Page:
The terminals should be free from corrosion. If the posts seem coated with a white or greenish substance, remove it using a wire brush, aluminum foil, or anything except your bare hand. The corrosion can irritate your skin.

Do not attempt to jump the battery if it is cracked or leaking.

RELATED ARTICLE: Why Is My Check Engine Light On?

3. Connect Jumper Cables

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Jumper cables have a pair of spring-loaded clamps at each end — one red and one black. Red clamps attach to positive battery terminals; black clamps are for negative posts or grounding. It’s essential to connect the four clamps securely and in the correct sequence. Improper connection can result in personal injury or damage to the car’s electrical system.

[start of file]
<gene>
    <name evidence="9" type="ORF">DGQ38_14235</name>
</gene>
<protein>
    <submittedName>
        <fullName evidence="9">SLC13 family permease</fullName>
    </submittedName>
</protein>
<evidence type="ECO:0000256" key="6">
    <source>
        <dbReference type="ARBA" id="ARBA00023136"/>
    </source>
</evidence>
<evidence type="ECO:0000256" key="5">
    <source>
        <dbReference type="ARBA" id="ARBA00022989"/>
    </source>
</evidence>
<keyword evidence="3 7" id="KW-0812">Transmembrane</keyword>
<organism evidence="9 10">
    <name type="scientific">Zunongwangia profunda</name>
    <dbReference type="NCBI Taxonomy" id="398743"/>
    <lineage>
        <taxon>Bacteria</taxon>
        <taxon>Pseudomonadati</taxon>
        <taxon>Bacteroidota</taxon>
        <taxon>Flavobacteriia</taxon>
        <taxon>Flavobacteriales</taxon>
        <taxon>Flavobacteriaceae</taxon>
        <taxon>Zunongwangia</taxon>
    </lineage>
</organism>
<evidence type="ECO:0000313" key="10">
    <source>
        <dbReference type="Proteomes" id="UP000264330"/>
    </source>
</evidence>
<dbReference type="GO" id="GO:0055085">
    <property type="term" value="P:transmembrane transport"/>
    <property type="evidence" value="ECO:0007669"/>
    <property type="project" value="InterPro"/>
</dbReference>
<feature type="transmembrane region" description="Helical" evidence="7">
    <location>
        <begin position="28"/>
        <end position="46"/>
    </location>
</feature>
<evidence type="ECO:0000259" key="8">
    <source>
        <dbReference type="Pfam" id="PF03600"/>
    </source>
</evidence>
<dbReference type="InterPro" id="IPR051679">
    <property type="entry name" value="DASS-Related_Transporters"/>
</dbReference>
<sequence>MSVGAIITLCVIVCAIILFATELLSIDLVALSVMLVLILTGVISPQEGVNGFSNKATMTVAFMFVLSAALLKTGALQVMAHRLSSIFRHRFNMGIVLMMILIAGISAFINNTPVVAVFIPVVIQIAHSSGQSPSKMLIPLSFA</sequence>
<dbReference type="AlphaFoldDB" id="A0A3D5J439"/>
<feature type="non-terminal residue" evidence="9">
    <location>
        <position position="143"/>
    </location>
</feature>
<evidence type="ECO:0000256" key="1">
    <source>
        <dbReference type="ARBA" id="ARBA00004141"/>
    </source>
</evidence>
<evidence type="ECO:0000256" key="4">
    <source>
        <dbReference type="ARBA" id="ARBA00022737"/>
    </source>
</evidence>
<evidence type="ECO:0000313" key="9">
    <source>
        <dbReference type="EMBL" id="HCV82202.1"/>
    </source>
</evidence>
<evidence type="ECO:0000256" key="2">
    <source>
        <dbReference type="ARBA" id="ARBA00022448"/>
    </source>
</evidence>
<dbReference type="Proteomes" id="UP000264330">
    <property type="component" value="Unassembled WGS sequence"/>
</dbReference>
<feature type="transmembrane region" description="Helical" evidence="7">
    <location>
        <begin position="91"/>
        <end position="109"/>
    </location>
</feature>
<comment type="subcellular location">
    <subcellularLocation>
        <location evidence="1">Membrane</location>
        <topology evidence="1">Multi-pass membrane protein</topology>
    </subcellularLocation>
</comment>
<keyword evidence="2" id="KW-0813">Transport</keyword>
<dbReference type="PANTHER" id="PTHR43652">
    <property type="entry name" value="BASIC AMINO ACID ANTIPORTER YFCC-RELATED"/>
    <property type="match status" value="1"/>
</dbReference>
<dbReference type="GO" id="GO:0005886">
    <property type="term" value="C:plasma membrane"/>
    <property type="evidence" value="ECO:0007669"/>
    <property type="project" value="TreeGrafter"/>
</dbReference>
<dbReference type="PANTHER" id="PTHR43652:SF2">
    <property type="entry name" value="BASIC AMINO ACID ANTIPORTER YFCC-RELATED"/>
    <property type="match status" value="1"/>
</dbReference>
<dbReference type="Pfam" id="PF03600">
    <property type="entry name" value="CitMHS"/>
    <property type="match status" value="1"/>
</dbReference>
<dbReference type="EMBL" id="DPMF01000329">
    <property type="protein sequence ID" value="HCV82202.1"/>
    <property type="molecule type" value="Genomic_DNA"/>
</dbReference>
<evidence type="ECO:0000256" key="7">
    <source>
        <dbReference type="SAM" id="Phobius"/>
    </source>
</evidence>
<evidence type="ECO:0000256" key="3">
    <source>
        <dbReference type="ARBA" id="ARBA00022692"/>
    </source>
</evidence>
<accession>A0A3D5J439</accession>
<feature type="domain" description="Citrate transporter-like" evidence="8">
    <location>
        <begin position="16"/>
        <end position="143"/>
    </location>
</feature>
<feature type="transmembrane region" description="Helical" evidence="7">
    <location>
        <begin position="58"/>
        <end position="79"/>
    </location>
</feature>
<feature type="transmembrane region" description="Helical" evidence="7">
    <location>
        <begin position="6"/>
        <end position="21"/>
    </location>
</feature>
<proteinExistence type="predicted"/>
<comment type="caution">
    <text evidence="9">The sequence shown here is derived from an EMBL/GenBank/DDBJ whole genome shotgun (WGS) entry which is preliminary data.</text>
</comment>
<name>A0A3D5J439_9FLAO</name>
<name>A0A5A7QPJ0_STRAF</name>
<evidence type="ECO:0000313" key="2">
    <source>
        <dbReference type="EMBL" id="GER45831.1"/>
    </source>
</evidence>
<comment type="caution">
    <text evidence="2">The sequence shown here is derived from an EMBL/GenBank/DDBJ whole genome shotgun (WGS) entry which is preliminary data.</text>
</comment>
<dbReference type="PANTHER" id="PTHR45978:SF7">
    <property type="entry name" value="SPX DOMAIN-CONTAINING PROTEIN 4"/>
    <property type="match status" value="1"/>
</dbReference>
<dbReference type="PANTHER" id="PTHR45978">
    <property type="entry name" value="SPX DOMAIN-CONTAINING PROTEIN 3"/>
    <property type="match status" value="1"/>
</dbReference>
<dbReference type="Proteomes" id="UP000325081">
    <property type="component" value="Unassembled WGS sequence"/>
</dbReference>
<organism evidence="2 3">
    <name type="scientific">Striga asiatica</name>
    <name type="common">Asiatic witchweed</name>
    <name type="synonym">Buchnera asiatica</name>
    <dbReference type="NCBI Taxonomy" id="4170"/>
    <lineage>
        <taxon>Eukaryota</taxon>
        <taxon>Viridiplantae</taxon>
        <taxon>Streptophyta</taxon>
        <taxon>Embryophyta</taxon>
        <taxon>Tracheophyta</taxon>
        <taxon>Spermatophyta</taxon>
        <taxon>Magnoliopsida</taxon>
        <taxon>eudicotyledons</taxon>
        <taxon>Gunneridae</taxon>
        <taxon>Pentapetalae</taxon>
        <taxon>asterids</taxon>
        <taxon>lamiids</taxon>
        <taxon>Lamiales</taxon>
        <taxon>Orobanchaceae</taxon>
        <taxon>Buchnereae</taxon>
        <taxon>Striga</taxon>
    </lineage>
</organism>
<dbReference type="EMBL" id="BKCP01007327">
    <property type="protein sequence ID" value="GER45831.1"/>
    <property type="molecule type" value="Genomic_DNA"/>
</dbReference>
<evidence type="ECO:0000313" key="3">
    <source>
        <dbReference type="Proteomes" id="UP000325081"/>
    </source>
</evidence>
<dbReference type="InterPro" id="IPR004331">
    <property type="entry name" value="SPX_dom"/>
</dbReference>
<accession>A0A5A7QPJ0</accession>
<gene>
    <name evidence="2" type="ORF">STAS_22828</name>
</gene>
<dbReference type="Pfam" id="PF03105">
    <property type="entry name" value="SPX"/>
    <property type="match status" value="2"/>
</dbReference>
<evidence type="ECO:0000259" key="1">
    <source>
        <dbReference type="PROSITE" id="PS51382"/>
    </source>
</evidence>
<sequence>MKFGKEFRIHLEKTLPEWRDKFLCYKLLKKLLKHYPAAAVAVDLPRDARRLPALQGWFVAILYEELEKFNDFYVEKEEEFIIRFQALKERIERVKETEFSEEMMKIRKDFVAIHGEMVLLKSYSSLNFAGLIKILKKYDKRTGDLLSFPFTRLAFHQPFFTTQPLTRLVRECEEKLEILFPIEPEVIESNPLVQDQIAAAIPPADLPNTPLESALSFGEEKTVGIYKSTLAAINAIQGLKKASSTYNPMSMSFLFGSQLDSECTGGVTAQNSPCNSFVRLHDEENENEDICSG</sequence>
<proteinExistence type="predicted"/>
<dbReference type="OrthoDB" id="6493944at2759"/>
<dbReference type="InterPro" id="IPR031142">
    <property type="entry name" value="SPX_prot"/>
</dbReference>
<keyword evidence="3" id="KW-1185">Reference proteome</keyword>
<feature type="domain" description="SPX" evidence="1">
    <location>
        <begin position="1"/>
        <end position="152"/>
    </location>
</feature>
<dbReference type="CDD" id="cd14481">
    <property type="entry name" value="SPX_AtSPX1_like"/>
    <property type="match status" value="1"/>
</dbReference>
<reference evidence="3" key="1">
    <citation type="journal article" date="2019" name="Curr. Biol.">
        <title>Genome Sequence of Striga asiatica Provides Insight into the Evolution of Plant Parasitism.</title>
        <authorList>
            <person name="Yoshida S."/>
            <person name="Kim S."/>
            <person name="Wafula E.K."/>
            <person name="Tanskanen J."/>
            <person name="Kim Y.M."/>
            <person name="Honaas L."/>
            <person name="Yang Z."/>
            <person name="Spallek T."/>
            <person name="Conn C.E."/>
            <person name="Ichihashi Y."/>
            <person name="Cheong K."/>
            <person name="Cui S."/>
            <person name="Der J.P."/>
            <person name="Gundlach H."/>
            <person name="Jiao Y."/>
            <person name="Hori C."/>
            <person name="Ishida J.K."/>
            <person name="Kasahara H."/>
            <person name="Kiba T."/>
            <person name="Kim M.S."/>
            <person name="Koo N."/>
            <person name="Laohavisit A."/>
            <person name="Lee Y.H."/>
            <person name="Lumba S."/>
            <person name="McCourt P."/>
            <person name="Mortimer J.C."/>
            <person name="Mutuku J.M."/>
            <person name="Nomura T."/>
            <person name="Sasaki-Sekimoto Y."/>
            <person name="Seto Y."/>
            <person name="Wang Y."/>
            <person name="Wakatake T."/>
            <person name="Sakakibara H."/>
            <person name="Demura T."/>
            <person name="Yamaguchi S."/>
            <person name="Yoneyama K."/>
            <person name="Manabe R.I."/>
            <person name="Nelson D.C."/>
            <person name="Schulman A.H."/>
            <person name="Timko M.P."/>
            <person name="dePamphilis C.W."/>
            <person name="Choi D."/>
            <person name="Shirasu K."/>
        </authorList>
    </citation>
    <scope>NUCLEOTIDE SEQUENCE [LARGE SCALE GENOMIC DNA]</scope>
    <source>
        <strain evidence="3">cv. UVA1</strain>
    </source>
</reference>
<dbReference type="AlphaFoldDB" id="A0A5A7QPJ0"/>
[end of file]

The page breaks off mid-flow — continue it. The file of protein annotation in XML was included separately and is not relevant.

Keep the metal clamps from touching each other while clipping onto the batteries.

How to Connect Jumper Cables

  • First, attach a RED clamp to the positive terminal (+) of the DEAD battery.
  • Next, attach the RED clamp from the other end of the cables to the BOOSTER battery’s positive terminal (+).
  • Then, attach the BLACK clamp to the negative terminal (–) of the BOOSTER battery.
  • Last, attach the BLACK clamp to an unpainted metal part on the engine, such as a bolt or bracket, of the car with the DEAD battery. Some models have a grounding bolt marked with a (–) placed solely for this purpose.

4. Jump-Start the Car